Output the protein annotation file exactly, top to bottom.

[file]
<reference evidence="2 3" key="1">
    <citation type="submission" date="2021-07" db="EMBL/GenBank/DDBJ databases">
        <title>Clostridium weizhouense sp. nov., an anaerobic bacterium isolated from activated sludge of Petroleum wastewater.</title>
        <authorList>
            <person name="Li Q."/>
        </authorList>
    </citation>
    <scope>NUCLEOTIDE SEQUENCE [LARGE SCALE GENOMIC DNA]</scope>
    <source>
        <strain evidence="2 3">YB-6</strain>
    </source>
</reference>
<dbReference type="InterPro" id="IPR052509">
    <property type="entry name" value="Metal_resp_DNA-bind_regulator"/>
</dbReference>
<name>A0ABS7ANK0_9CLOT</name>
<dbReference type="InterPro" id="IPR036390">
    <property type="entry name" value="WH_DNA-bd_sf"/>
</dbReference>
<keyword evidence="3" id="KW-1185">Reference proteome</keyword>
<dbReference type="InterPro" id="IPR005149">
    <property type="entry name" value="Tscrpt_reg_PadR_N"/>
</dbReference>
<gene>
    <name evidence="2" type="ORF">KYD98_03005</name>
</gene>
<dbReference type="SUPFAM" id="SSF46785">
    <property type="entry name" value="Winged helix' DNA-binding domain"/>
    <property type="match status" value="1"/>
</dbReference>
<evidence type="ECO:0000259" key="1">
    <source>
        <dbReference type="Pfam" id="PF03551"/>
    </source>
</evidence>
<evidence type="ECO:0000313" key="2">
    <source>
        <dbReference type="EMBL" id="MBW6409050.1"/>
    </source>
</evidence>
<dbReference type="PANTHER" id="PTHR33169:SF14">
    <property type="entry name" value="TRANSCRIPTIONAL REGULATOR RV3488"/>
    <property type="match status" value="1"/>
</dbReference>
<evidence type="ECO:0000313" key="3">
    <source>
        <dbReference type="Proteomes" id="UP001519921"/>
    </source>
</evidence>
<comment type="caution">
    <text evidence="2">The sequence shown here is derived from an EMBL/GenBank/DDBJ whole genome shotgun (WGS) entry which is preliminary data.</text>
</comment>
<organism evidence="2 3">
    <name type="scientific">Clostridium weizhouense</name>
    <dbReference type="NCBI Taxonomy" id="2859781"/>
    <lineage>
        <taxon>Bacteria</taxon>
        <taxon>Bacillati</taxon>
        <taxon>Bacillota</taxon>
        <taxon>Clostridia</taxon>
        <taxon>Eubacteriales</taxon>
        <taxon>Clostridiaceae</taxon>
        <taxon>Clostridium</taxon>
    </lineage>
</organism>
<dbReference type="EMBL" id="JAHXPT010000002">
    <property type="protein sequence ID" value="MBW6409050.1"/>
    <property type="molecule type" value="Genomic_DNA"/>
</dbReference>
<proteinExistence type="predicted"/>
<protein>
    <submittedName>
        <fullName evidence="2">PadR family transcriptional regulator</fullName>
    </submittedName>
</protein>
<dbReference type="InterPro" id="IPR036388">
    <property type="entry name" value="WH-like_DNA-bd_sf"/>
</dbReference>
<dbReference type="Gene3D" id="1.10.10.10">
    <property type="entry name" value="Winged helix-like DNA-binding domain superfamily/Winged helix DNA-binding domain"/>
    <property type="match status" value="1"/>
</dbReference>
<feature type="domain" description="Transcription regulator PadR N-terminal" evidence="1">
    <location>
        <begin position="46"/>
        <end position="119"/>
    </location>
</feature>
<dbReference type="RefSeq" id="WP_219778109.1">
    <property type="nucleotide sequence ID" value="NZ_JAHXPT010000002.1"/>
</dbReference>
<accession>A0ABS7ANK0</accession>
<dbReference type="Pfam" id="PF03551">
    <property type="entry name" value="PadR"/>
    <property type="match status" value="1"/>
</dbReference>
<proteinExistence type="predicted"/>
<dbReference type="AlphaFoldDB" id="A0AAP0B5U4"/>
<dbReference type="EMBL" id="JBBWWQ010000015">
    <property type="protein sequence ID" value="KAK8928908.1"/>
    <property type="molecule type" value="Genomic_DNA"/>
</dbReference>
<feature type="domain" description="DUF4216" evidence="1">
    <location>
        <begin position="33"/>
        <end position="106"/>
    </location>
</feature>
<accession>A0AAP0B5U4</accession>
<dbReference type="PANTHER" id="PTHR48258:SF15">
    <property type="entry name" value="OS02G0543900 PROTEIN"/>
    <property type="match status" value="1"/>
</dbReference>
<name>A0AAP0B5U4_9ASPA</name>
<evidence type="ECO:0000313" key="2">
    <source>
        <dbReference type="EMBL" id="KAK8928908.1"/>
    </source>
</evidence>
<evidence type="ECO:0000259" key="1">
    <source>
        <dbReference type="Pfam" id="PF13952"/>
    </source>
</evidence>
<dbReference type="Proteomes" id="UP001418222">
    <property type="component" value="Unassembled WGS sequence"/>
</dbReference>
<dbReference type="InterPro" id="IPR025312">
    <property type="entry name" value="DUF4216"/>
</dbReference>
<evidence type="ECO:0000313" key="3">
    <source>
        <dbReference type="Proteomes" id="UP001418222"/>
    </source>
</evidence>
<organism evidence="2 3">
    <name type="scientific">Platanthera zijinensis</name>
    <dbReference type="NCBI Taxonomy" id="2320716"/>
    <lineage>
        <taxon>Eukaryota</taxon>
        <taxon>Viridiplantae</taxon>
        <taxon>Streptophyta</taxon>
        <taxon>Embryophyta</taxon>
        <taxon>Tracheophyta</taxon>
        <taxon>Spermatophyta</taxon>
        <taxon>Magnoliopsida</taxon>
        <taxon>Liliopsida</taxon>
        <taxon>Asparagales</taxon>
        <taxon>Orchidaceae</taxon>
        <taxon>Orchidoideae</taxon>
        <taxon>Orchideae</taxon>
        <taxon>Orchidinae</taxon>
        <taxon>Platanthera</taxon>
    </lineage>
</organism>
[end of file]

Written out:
<reference evidence="2 3" key="1">
    <citation type="submission" date="2021-07" db="EMBL/GenBank/DDBJ databases">
        <title>Clostridium weizhouense sp. nov., an anaerobic bacterium isolated from activated sludge of Petroleum wastewater.</title>
        <authorList>
            <person name="Li Q."/>
        </authorList>
    </citation>
    <scope>NUCLEOTIDE SEQUENCE [LARGE SCALE GENOMIC DNA]</scope>
    <source>
        <strain evidence="2 3">YB-6</strain>
    </source>
</reference>
<dbReference type="InterPro" id="IPR052509">
    <property type="entry name" value="Metal_resp_DNA-bind_regulator"/>
</dbReference>
<name>A0ABS7ANK0_9CLOT</name>
<dbReference type="InterPro" id="IPR036390">
    <property type="entry name" value="WH_DNA-bd_sf"/>
</dbReference>
<keyword evidence="3" id="KW-1185">Reference proteome</keyword>
<dbReference type="InterPro" id="IPR005149">
    <property type="entry name" value="Tscrpt_reg_PadR_N"/>
</dbReference>
<gene>
    <name evidence="2" type="ORF">KYD98_03005</name>
</gene>
<dbReference type="SUPFAM" id="SSF46785">
    <property type="entry name" value="Winged helix' DNA-binding domain"/>
    <property type="match status" value="1"/>
</dbReference>
<evidence type="ECO:0000259" key="1">
    <source>
        <dbReference type="Pfam" id="PF03551"/>
    </source>
</evidence>
<evidence type="ECO:0000313" key="2">
    <source>
        <dbReference type="EMBL" id="MBW6409050.1"/>
    </source>
</evidence>
<dbReference type="PANTHER" id="PTHR33169:SF14">
    <property type="entry name" value="TRANSCRIPTIONAL REGULATOR RV3488"/>
    <property type="match status" value="1"/>
</dbReference>
<evidence type="ECO:0000313" key="3">
    <source>
        <dbReference type="Proteomes" id="UP001519921"/>
    </source>
</evidence>
<comment type="caution">
    <text evidence="2">The sequence shown here is derived from an EMBL/GenBank/DDBJ whole genome shotgun (WGS) entry which is preliminary data.</text>
</comment>
<organism evidence="2 3">
    <name type="scientific">Clostridium weizhouense</name>
    <dbReference type="NCBI Taxonomy" id="2859781"/>
    <lineage>
        <taxon>Bacteria</taxon>
        <taxon>Bacillati</taxon>
        <taxon>Bacillota</taxon>
        <taxon>Clostridia</taxon>
        <taxon>Eubacteriales</taxon>
        <taxon>Clostridiaceae</taxon>
        <taxon>Clostridium</taxon>
    </lineage>
</organism>
<dbReference type="EMBL" id="JAHXPT010000002">
    <property type="protein sequence ID" value="MBW6409050.1"/>
    <property type="molecule type" value="Genomic_DNA"/>
</dbReference>
<proteinExistence type="predicted"/>
<protein>
    <submittedName>
        <fullName evidence="2">PadR family transcriptional regulator</fullName>
    </submittedName>
</protein>
<dbReference type="InterPro" id="IPR036388">
    <property type="entry name" value="WH-like_DNA-bd_sf"/>
</dbReference>
<dbReference type="Gene3D" id="1.10.10.10">
    <property type="entry name" value="Winged helix-like DNA-binding domain superfamily/Winged helix DNA-binding domain"/>
    <property type="match status" value="1"/>
</dbReference>
<feature type="domain" description="Transcription regulator PadR N-terminal" evidence="1">
    <location>
        <begin position="46"/>
        <end position="119"/>
    </location>
</feature>
<dbReference type="RefSeq" id="WP_219778109.1">
    <property type="nucleotide sequence ID" value="NZ_JAHXPT010000002.1"/>
</dbReference>
<accession>A0ABS7ANK0</accession>
<dbReference type="Pfam" id="PF03551">
    <property type="entry name" value="PadR"/>
    <property type="match status" value="1"/>
</dbReference>
<proteinExistence type="predicted"/>
<dbReference type="AlphaFoldDB" id="A0AAP0B5U4"/>
<dbReference type="EMBL" id="JBBWWQ010000015">
    <property type="protein sequence ID" value="KAK8928908.1"/>
    <property type="molecule type" value="Genomic_DNA"/>
</dbReference>
<feature type="domain" description="DUF4216" evidence="1">
    <location>
        <begin position="33"/>
        <end position="106"/>
    </location>
</feature>
<accession>A0AAP0B5U4</accession>
<dbReference type="PANTHER" id="PTHR48258:SF15">
    <property type="entry name" value="OS02G0543900 PROTEIN"/>
    <property type="match status" value="1"/>
</dbReference>
<name>A0AAP0B5U4_9ASPA</name>
<evidence type="ECO:0000313" key="2">
    <source>
        <dbReference type="EMBL" id="KAK8928908.1"/>
    </source>
</evidence>
<evidence type="ECO:0000259" key="1">
    <source>
        <dbReference type="Pfam" id="PF13952"/>
    </source>
</evidence>
<dbReference type="Proteomes" id="UP001418222">
    <property type="component" value="Unassembled WGS sequence"/>
</dbReference>
<dbReference type="InterPro" id="IPR025312">
    <property type="entry name" value="DUF4216"/>
</dbReference>
<evidence type="ECO:0000313" key="3">
    <source>
        <dbReference type="Proteomes" id="UP001418222"/>
    </source>
</evidence>
<organism evidence="2 3">
    <name type="scientific">Platanthera zijinensis</name>
    <dbReference type="NCBI Taxonomy" id="2320716"/>
    <lineage>
        <taxon>Eukaryota</taxon>
        <taxon>Viridiplantae</taxon>
        <taxon>Streptophyta</taxon>
        <taxon>Embryophyta</taxon>
        <taxon>Tracheophyta</taxon>
        <taxon>Spermatophyta</taxon>
        <taxon>Magnoliopsida</taxon>
        <taxon>Liliopsida</taxon>
        <taxon>Asparagales</taxon>
        <taxon>Orchidaceae</taxon>
        <taxon>Orchidoideae</taxon>
        <taxon>Orchideae</taxon>
        <taxon>Orchidinae</taxon>
        <taxon>Platanthera</taxon>
    </lineage>
</organism>